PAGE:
There are always ideas for snacks that your dogs can enjoy, and nuts may seem like a great option. They are crunchy and tasty — two features snacking dogs tend to love.
However, not all nuts are created equal, and dogs may respond differently to each type of nut. Fortunately, Spot Pet is here to help you analyze popular nuts so you know which ones your dogs can eat.
Can your dogs eat nuts?
In a word, generally. Most nuts in your home are safe for your dogs. However, a small number of nuts may be dangerous for your pets, and any type of nut that’s grown old and moldy is definitely unsafe.
Below, we’ll help you evaluate the potential risks and benefits of giving nuts to your dogs.
What are the benefits of giving your dogs nuts?
Nuts contain fiber that helps digestion progress smoothly and keeps things moving along your dog’s gut.
Nuts can be a great vitamin source for your dogs. They provide vitamin B to help your dog utilize energy from food and to support normal cell functions.
Your dogs may also get immune system support from the vitamin C — which helps maintain the collagen in bones and muscles — that’s present in nuts.
Minerals such as potassium, copper, and iron are another valuable nutritional benefit of nuts. These minerals help your dogs in many ways, including producing blood cells and strengthening immunity, heart function, and electrolyte balance.
What are the risks of giving your dog nuts?
Despite their healthy profile, nuts also pose some risks for pups. Here are a few facts to help you evaluate the risks before giving nuts to your dogs.
Young dogs don’t have molars for grinding, and puppies have a higher risk of choking on nuts if they swallow them whole.
Worst-case scenario, a nut could block your dog’s airway and require immediate medical attention. If it’s a more complicated situation, your dog may need surgery on their windpipe.
Nuts are calorie-dense and contain lots of fat. Although nuts can be a solid source of good fats, which your dogs need, eating too many can affect their health.
Some health conditions may also be worsened by eating lots of high-fat food, so make sure to clear it with your vet before adding nuts to your dog’s diet.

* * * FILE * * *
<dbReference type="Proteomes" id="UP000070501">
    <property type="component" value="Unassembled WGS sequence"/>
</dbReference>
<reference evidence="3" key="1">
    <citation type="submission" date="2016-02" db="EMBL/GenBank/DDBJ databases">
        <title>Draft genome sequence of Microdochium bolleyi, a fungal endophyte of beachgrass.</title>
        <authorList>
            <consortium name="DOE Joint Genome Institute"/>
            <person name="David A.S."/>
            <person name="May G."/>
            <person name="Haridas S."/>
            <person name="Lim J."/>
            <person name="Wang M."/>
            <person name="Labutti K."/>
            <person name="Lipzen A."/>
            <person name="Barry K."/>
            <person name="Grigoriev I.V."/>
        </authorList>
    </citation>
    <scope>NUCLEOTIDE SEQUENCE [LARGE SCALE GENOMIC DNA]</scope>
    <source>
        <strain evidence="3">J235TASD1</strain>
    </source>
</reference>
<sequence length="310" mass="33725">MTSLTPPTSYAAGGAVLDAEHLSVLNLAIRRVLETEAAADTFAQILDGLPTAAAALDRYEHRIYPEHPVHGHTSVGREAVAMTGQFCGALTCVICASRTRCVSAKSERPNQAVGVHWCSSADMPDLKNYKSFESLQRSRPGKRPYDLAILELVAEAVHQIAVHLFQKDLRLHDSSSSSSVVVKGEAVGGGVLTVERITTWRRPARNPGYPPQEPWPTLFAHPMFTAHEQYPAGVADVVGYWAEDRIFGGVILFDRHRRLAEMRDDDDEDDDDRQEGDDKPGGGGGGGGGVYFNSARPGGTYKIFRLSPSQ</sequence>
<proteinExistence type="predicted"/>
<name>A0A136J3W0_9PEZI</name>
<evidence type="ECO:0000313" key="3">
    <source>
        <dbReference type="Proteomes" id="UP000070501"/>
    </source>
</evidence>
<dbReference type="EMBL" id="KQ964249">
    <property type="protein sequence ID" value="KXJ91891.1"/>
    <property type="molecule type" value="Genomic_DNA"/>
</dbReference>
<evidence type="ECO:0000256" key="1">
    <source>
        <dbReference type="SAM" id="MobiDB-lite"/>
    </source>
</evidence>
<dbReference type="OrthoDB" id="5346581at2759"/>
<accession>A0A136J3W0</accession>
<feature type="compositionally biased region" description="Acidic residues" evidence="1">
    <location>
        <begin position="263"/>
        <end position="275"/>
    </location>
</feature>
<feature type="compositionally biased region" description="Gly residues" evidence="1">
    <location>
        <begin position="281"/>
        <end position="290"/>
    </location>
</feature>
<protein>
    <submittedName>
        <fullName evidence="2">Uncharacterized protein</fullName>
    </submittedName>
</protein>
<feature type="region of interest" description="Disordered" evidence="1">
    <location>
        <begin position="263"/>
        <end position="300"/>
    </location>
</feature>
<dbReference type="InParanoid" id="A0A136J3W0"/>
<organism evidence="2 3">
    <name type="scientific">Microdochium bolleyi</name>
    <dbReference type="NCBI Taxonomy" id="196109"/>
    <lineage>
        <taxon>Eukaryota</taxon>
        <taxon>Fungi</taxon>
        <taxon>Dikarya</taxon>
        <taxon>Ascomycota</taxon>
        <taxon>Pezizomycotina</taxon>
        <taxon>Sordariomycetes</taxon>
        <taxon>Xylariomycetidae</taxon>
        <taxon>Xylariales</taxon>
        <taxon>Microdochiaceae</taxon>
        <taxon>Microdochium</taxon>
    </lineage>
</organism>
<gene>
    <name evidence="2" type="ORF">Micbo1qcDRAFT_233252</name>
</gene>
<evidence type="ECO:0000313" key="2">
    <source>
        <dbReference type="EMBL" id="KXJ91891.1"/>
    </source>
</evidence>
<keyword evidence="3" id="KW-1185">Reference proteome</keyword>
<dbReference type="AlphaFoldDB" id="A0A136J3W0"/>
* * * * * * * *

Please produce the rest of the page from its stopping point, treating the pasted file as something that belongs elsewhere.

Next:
Peanut butter may be a tasty snack for dogs, but you have to be very careful with its ingredients. Xylitol is a popular sweetener used in peanut butter, and it’s toxic for your dogs — even in small amounts. You should contact your emergency vet immediately if your dogs have ingested xylitol-containing peanut butter.
Fungi that may be present in nuts like peanuts produce aflatoxin that’s toxic to dogs. Contaminated peanut butter and moldy nuts can both cause aflatoxin poisoning, which in turn can lead to chronic liver disease.
To avoid this problem, make sure to inspect all the food you’re giving to your dog — and choose a major peanut butter manufacturer to make sure their product has undergone rigorous testing for aflatoxin.
Not all nuts are great for dogs, and several contain compounds that are terrible for canines. These kinds of nuts may cause such a severe response that dogs need urgent medical care.
Other nuts may be safe in small quantities but will be toxic or cause stomach discomfort in large quantities. But don’t stress! We’ll go over the safe and unsafe kinds of nuts below.
Which nuts are safe for dogs?
Technically, peanuts are legumes. A popular dog snack choice, they don’t usually contain toxins unless contaminated.
However, make sure you remove the peanut shells before giving them to your pet — and choose a major brand with all-natural ingredients to avoid dangerous artificial sweeteners and preservatives.
Cashews contain good monounsaturated fats, and they may provide additional nutrients that support your dog’s immune system. Just make sure to choose cashews that aren’t salted or seasoned; your dogs don’t need all that excess salt in their diets.
You can share a few pistachios since they’re a great source of vitamin B6, fiber, and potassium. However, never give your dog pistachios with the shell. They are difficult to digest, and smaller dogs may even experience a bowel obstruction from eating pistachio shells.